Scientists reveal the benefits of so-called MIND diet to prevent dementia symptoms and other risk factors for Alzheimer’s, such as diabetes, obesity, and heart disease
A new study published in the Journal of Alzheimer’s Disease revealed that the MIND diet is associated with slower cognitive decline and a lower risk of Alzheimer’s disease in older adults. It is a type of diet that combines elements of the classic Mediterranean diet and the DASH diet, with dietary approaches that specifically aim to stop hypertension.
For the research, they studied 569 cases of dead people, with data on their type of diet, cognitive tests near death and autopsies; and analyzed the associations of the MIND diet with different factors such as brain pathologies and global cognition close to their death, taking into account age, sex, education level, cognitive activities and daily intake, among other factors.
A previous investigation from Rush University Medical Center in Chicago, had long ago revealed that older adults can benefit from the MIND diet, even when protein deposits have already developed, known as amyloid plaques and tangles: Plaques and tangles are a pathology found in the brain that accumulates between nerve cells and generally interferes with the thinking and problem-solving skills.
What the new study says is that this diet would be extremely useful not only for people with symptoms but could also help to prevent symptoms itself, for the general population. According to the researchers, the MIND diet is associated with better cognitive functioning regardless of common brain pathology, suggesting that the MIND diet may contribute to cognitive resilience in the elderly globally.
According to research, The MIND diet is a modifiable lifestyle factor, designed for brain health and rich in nutrients that are known for their anti-inflammatory, antioxidant, and pro-cognitive properties.
Does food affect our brain?
Not only physical activity, lowering blood pressure, a risk factor for Alzheimer’s, and direct exercise of the brain have an effect on cognitive status and aging, but also what we consume.
For decades, scientists focused on developing drugs to treat Alzheimer’s disease, but according to neuropsychiatrist and epidemiologist Kristine Yaffe of the University of California, San Francisco, the climate has really changed to focus on prevention.
“We are aware of some of the actions that must be taken for society to make a difference,” said psychiatrist Gill Livingston of University College London, who heads the Lancet Commission.
According to an international committee of scientists and psychiatrists, known as the Lancet Commission on Dementia Prevention, Intervention and Care, estimated that 40% of the risk of dementia is given by what is known as “modifiable factors”.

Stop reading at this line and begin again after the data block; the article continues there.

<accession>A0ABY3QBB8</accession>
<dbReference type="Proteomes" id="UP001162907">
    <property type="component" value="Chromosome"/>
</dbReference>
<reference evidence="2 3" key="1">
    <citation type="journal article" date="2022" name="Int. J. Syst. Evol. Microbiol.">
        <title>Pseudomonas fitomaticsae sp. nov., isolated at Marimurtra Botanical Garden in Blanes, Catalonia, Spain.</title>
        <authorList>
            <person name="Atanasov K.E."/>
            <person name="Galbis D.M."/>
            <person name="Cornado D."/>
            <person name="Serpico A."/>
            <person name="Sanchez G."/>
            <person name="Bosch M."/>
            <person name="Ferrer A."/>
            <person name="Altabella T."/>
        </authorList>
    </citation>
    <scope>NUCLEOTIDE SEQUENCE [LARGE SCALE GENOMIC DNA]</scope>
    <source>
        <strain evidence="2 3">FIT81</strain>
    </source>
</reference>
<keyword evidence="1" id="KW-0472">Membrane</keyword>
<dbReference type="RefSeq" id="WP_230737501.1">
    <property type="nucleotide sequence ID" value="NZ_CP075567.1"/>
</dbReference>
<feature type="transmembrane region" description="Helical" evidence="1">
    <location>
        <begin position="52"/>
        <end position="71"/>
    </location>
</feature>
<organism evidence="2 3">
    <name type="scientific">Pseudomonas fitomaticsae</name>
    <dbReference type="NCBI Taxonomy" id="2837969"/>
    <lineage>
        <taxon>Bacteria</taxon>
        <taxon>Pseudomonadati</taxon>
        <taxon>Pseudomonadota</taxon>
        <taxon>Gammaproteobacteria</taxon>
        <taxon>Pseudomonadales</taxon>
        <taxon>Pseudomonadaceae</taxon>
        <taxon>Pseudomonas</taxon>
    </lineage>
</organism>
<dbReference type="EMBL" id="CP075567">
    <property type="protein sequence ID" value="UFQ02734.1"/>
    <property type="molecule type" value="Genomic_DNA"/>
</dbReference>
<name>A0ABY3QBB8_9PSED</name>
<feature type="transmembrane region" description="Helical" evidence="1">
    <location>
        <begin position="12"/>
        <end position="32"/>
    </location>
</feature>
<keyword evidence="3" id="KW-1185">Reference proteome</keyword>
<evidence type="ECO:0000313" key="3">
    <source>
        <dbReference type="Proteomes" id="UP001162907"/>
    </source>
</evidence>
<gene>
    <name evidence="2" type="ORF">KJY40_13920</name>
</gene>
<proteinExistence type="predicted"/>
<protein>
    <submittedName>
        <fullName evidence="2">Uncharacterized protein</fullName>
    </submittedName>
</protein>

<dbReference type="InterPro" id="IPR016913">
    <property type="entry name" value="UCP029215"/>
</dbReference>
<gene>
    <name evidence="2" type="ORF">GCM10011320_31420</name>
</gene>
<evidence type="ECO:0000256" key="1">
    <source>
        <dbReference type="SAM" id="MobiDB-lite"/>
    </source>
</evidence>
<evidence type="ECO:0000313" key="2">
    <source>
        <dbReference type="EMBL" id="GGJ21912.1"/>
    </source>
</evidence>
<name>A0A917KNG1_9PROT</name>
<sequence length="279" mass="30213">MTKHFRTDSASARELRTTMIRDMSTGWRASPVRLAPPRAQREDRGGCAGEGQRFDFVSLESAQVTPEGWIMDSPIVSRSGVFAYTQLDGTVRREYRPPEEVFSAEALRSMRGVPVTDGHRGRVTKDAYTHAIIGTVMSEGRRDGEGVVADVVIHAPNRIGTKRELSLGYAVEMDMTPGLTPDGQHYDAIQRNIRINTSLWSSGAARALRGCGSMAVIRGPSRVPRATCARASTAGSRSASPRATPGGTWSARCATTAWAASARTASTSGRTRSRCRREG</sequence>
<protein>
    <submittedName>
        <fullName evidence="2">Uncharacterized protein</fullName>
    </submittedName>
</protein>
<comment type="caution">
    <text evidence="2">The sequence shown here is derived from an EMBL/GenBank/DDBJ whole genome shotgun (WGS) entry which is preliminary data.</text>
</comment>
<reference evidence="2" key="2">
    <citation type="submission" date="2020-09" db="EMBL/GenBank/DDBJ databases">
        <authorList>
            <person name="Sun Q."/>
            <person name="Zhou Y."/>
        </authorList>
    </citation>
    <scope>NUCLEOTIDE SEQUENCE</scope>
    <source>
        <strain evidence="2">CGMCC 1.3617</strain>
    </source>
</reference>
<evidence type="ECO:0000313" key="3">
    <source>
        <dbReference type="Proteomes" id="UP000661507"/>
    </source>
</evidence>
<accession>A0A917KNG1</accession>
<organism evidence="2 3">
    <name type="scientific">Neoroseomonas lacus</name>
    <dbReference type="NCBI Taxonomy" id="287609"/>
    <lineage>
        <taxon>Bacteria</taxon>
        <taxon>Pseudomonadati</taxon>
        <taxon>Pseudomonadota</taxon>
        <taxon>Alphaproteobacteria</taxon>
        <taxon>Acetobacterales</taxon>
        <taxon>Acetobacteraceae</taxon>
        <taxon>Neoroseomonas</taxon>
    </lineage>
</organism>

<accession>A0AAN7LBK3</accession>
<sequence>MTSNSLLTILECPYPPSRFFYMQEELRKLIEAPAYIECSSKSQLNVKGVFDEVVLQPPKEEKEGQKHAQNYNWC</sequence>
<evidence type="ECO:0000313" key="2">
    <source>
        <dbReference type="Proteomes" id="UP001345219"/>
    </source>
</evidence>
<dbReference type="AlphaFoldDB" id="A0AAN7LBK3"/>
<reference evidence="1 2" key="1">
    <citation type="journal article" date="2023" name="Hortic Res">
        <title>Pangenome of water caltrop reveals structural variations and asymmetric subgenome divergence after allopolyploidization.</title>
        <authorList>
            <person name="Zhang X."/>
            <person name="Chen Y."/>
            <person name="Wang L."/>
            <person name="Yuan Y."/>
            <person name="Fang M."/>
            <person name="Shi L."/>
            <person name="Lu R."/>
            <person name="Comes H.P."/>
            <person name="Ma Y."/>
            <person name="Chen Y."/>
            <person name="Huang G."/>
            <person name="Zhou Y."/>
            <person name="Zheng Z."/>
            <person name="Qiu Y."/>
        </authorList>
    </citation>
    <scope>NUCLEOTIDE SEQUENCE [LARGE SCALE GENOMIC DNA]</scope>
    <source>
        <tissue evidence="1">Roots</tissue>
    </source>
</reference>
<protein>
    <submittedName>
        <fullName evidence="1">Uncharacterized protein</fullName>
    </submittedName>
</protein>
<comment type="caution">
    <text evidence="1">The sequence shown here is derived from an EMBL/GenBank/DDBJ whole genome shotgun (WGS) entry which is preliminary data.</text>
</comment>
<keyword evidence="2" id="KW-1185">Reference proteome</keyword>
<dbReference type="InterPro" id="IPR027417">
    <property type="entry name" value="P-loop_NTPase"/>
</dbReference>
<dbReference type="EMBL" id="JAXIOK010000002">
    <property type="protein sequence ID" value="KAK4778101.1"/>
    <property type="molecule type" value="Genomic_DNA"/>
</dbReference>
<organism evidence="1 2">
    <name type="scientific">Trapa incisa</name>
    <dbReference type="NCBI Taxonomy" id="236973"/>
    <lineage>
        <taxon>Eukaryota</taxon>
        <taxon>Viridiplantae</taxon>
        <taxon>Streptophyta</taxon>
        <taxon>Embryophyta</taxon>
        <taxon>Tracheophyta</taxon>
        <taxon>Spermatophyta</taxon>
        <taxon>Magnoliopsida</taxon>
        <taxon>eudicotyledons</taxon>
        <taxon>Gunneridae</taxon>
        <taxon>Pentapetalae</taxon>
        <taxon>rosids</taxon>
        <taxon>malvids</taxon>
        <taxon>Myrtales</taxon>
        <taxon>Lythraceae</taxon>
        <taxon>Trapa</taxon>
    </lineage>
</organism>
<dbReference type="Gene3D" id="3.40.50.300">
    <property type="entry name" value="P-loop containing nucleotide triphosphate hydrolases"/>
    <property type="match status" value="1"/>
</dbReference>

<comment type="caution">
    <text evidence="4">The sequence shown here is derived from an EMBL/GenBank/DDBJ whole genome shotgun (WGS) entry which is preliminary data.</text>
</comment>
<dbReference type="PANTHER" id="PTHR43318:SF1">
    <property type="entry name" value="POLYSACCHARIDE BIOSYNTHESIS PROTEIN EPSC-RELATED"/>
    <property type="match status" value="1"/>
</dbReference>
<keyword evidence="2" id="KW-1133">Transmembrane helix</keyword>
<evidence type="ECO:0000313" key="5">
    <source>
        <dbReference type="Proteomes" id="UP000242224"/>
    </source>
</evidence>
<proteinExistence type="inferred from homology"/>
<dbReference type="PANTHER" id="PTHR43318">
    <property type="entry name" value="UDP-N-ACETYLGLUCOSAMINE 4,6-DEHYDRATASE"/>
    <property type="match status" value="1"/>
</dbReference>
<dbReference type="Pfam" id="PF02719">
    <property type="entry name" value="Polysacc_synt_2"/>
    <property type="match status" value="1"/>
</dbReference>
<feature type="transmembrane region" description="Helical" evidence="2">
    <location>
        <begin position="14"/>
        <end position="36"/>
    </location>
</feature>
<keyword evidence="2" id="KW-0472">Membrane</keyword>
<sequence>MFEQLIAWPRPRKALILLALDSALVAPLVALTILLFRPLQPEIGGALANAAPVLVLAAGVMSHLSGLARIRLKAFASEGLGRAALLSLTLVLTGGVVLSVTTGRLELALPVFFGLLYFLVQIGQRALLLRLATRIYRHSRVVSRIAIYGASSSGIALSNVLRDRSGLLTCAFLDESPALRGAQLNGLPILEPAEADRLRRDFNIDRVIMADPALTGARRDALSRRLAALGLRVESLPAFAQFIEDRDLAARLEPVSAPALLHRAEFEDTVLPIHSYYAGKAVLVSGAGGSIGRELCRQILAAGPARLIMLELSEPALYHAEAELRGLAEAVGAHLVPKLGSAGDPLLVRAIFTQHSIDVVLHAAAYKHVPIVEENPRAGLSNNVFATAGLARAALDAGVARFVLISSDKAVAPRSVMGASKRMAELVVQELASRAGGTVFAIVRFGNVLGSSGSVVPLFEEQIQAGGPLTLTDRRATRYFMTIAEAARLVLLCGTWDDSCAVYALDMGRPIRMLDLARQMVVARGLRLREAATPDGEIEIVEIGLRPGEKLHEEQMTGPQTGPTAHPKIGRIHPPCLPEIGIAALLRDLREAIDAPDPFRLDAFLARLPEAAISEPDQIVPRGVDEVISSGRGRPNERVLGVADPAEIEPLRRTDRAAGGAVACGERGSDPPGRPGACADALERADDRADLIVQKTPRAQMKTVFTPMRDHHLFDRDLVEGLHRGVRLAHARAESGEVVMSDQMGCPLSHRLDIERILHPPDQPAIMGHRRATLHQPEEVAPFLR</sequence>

Thus, beyond specific medications and different types of interventions, Adequate nutrition may help prevent or delay symptoms of dementia or Alzheimer’s disease.
According to an article by the National Institute of Aging (NIA) in the United States, it is possible that eating a certain diet affects the biological mechanisms, such as oxidative stress and inflammation, that underlie Alzheimer’s or perhaps the effect of diet is generated due to its impact on other risk factors for Alzheimer’s, such as diabetes, obesity, and heart disease.
In this sense, NIA assures that the Mediterranean diet could be promising in these aspects, which focuses on foods such as fruits, vegetables, whole grains, legumes, fish, shellfish, unsaturated fats such as olive oils, and low amounts of red meat. eggs and sweets. But it could be even more so in its variation called MIND.
What is the MIND Diet?
The MIND diet is a combination of the Mediterranean and DASH diets(Dietary Approaches to Stop Hypertension).
What foods the MIND Diet includes?
According to NIA, limit portions of red meat, candy, cheese, butter, margarine, and fast or fried food; and increases plant-based foods that are related to the prevention of dementia.
The MIND Diet includes 10 food groups
1. Green leafy vegetables, at least 6 servings per week
2. Other vegetables, at least 1 serving a day
3. Berries, at least 2 servings per week
4. Whole grains, at least 3 servings per day
5. Fish, 1 serving per week
6. Poultry, 2 servings per week
7. Beans, 3 servings per week
8. Walnuts, 5 servings per week
9. Wine, 1 glass per day
10. Olive oil
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